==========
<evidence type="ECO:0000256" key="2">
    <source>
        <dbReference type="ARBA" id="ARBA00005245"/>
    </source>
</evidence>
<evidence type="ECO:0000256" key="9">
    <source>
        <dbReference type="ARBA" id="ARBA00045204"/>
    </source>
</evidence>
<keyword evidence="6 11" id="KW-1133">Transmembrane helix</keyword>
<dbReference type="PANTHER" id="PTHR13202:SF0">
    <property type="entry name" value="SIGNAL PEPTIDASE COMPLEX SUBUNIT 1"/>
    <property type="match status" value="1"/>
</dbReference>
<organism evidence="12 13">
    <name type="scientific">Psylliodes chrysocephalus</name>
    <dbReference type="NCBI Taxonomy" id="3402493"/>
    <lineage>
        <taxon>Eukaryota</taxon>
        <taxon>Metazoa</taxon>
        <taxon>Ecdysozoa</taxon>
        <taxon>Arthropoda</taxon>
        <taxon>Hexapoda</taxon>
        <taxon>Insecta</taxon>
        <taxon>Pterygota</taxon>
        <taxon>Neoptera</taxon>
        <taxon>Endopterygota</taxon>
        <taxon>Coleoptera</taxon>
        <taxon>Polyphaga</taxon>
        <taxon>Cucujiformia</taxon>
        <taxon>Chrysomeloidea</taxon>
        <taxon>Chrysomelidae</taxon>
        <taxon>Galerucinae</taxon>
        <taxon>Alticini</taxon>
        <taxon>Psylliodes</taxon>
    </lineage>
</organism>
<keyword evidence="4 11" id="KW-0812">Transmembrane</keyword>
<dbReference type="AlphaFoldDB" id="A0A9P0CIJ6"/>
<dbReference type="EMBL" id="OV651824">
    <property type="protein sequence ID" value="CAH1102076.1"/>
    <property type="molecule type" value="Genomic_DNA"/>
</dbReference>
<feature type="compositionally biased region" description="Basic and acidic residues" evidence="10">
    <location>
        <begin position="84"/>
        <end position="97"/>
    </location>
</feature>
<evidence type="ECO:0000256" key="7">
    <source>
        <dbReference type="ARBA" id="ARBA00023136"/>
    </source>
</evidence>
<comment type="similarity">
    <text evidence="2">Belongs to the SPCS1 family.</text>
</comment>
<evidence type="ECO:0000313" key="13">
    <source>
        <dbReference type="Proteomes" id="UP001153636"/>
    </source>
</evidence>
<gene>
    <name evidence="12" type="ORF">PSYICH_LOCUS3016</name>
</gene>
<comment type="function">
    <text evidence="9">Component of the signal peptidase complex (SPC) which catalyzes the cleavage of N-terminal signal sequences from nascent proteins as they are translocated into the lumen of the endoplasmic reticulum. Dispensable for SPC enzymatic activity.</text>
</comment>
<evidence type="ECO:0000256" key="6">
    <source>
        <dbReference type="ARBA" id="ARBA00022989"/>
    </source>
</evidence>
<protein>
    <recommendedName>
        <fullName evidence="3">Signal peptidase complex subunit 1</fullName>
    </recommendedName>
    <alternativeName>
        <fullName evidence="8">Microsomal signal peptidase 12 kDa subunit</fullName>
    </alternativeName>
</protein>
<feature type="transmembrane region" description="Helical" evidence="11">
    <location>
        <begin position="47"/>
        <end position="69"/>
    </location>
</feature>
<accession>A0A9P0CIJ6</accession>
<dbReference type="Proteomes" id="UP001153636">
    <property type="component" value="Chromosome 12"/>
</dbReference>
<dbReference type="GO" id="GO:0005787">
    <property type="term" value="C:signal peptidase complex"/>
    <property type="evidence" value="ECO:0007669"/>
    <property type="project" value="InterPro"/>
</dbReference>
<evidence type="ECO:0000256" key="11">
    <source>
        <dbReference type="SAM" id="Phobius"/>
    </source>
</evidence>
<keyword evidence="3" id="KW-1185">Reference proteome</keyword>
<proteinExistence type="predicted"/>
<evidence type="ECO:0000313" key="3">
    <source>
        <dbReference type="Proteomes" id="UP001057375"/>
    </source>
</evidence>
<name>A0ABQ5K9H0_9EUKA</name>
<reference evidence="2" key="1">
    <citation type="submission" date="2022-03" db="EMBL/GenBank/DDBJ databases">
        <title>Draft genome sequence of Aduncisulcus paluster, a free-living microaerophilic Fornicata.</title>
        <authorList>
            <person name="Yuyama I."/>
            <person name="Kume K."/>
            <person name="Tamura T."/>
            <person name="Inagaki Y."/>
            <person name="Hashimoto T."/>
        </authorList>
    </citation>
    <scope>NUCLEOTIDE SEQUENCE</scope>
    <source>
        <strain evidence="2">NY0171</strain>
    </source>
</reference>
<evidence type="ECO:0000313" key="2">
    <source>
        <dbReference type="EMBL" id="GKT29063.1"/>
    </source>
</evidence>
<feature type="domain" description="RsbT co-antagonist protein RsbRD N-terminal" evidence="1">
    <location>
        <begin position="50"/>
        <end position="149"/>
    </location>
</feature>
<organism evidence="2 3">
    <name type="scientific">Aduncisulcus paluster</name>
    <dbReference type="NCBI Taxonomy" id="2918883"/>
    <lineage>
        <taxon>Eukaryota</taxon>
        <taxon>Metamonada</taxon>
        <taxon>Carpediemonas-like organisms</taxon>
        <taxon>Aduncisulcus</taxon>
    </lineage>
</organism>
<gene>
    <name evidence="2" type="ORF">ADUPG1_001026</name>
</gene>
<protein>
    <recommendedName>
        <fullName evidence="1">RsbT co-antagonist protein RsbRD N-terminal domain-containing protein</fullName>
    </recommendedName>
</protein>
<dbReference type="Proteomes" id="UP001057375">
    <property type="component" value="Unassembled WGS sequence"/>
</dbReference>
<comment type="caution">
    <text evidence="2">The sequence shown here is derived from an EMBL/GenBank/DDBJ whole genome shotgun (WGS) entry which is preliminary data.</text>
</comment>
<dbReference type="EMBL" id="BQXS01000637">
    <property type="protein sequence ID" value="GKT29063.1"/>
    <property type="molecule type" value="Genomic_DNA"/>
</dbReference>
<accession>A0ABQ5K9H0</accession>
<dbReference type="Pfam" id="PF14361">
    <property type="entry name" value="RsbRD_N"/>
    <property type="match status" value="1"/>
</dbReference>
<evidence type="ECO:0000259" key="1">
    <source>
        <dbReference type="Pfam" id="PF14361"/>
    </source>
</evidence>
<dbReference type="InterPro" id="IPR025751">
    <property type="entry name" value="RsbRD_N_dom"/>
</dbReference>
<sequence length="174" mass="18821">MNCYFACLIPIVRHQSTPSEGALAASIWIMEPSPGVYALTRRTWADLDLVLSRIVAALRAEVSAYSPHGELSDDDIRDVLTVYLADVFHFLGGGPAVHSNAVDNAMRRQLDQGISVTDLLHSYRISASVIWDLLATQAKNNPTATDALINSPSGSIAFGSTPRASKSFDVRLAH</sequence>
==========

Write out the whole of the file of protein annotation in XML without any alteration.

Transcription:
<evidence type="ECO:0000256" key="2">
    <source>
        <dbReference type="ARBA" id="ARBA00005245"/>
    </source>
</evidence>
<evidence type="ECO:0000256" key="9">
    <source>
        <dbReference type="ARBA" id="ARBA00045204"/>
    </source>
</evidence>
<keyword evidence="6 11" id="KW-1133">Transmembrane helix</keyword>
<dbReference type="PANTHER" id="PTHR13202:SF0">
    <property type="entry name" value="SIGNAL PEPTIDASE COMPLEX SUBUNIT 1"/>
    <property type="match status" value="1"/>
</dbReference>
<organism evidence="12 13">
    <name type="scientific">Psylliodes chrysocephalus</name>
    <dbReference type="NCBI Taxonomy" id="3402493"/>
    <lineage>
        <taxon>Eukaryota</taxon>
        <taxon>Metazoa</taxon>
        <taxon>Ecdysozoa</taxon>
        <taxon>Arthropoda</taxon>
        <taxon>Hexapoda</taxon>
        <taxon>Insecta</taxon>
        <taxon>Pterygota</taxon>
        <taxon>Neoptera</taxon>
        <taxon>Endopterygota</taxon>
        <taxon>Coleoptera</taxon>
        <taxon>Polyphaga</taxon>
        <taxon>Cucujiformia</taxon>
        <taxon>Chrysomeloidea</taxon>
        <taxon>Chrysomelidae</taxon>
        <taxon>Galerucinae</taxon>
        <taxon>Alticini</taxon>
        <taxon>Psylliodes</taxon>
    </lineage>
</organism>
<keyword evidence="4 11" id="KW-0812">Transmembrane</keyword>
<dbReference type="AlphaFoldDB" id="A0A9P0CIJ6"/>
<dbReference type="EMBL" id="OV651824">
    <property type="protein sequence ID" value="CAH1102076.1"/>
    <property type="molecule type" value="Genomic_DNA"/>
</dbReference>
<feature type="compositionally biased region" description="Basic and acidic residues" evidence="10">
    <location>
        <begin position="84"/>
        <end position="97"/>
    </location>
</feature>
<evidence type="ECO:0000256" key="7">
    <source>
        <dbReference type="ARBA" id="ARBA00023136"/>
    </source>
</evidence>
<comment type="similarity">
    <text evidence="2">Belongs to the SPCS1 family.</text>
</comment>
<evidence type="ECO:0000313" key="13">
    <source>
        <dbReference type="Proteomes" id="UP001153636"/>
    </source>
</evidence>
<gene>
    <name evidence="12" type="ORF">PSYICH_LOCUS3016</name>
</gene>
<comment type="function">
    <text evidence="9">Component of the signal peptidase complex (SPC) which catalyzes the cleavage of N-terminal signal sequences from nascent proteins as they are translocated into the lumen of the endoplasmic reticulum. Dispensable for SPC enzymatic activity.</text>
</comment>
<evidence type="ECO:0000256" key="6">
    <source>
        <dbReference type="ARBA" id="ARBA00022989"/>
    </source>
</evidence>
<protein>
    <recommendedName>
        <fullName evidence="3">Signal peptidase complex subunit 1</fullName>
    </recommendedName>
    <alternativeName>
        <fullName evidence="8">Microsomal signal peptidase 12 kDa subunit</fullName>
    </alternativeName>
</protein>
<feature type="transmembrane region" description="Helical" evidence="11">
    <location>
        <begin position="47"/>
        <end position="69"/>
    </location>
</feature>
<accession>A0A9P0CIJ6</accession>
<dbReference type="Proteomes" id="UP001153636">
    <property type="component" value="Chromosome 12"/>
</dbReference>
<dbReference type="GO" id="GO:0005787">
    <property type="term" value="C:signal peptidase complex"/>
    <property type="evidence" value="ECO:0007669"/>
    <property type="project" value="InterPro"/>
</dbReference>
<evidence type="ECO:0000256" key="11">
    <source>
        <dbReference type="SAM" id="Phobius"/>
    </source>
</evidence>
<keyword evidence="3" id="KW-1185">Reference proteome</keyword>
<proteinExistence type="predicted"/>
<evidence type="ECO:0000313" key="3">
    <source>
        <dbReference type="Proteomes" id="UP001057375"/>
    </source>
</evidence>
<name>A0ABQ5K9H0_9EUKA</name>
<reference evidence="2" key="1">
    <citation type="submission" date="2022-03" db="EMBL/GenBank/DDBJ databases">
        <title>Draft genome sequence of Aduncisulcus paluster, a free-living microaerophilic Fornicata.</title>
        <authorList>
            <person name="Yuyama I."/>
            <person name="Kume K."/>
            <person name="Tamura T."/>
            <person name="Inagaki Y."/>
            <person name="Hashimoto T."/>
        </authorList>
    </citation>
    <scope>NUCLEOTIDE SEQUENCE</scope>
    <source>
        <strain evidence="2">NY0171</strain>
    </source>
</reference>
<evidence type="ECO:0000313" key="2">
    <source>
        <dbReference type="EMBL" id="GKT29063.1"/>
    </source>
</evidence>
<feature type="domain" description="RsbT co-antagonist protein RsbRD N-terminal" evidence="1">
    <location>
        <begin position="50"/>
        <end position="149"/>
    </location>
</feature>
<organism evidence="2 3">
    <name type="scientific">Aduncisulcus paluster</name>
    <dbReference type="NCBI Taxonomy" id="2918883"/>
    <lineage>
        <taxon>Eukaryota</taxon>
        <taxon>Metamonada</taxon>
        <taxon>Carpediemonas-like organisms</taxon>
        <taxon>Aduncisulcus</taxon>
    </lineage>
</organism>
<gene>
    <name evidence="2" type="ORF">ADUPG1_001026</name>
</gene>
<protein>
    <recommendedName>
        <fullName evidence="1">RsbT co-antagonist protein RsbRD N-terminal domain-containing protein</fullName>
    </recommendedName>
</protein>
<dbReference type="Proteomes" id="UP001057375">
    <property type="component" value="Unassembled WGS sequence"/>
</dbReference>
<comment type="caution">
    <text evidence="2">The sequence shown here is derived from an EMBL/GenBank/DDBJ whole genome shotgun (WGS) entry which is preliminary data.</text>
</comment>
<dbReference type="EMBL" id="BQXS01000637">
    <property type="protein sequence ID" value="GKT29063.1"/>
    <property type="molecule type" value="Genomic_DNA"/>
</dbReference>
<accession>A0ABQ5K9H0</accession>
<dbReference type="Pfam" id="PF14361">
    <property type="entry name" value="RsbRD_N"/>
    <property type="match status" value="1"/>
</dbReference>
<evidence type="ECO:0000259" key="1">
    <source>
        <dbReference type="Pfam" id="PF14361"/>
    </source>
</evidence>
<dbReference type="InterPro" id="IPR025751">
    <property type="entry name" value="RsbRD_N_dom"/>
</dbReference>
<sequence length="174" mass="18821">MNCYFACLIPIVRHQSTPSEGALAASIWIMEPSPGVYALTRRTWADLDLVLSRIVAALRAEVSAYSPHGELSDDDIRDVLTVYLADVFHFLGGGPAVHSNAVDNAMRRQLDQGISVTDLLHSYRISASVIWDLLATQAKNNPTATDALINSPSGSIAFGSTPRASKSFDVRLAH</sequence>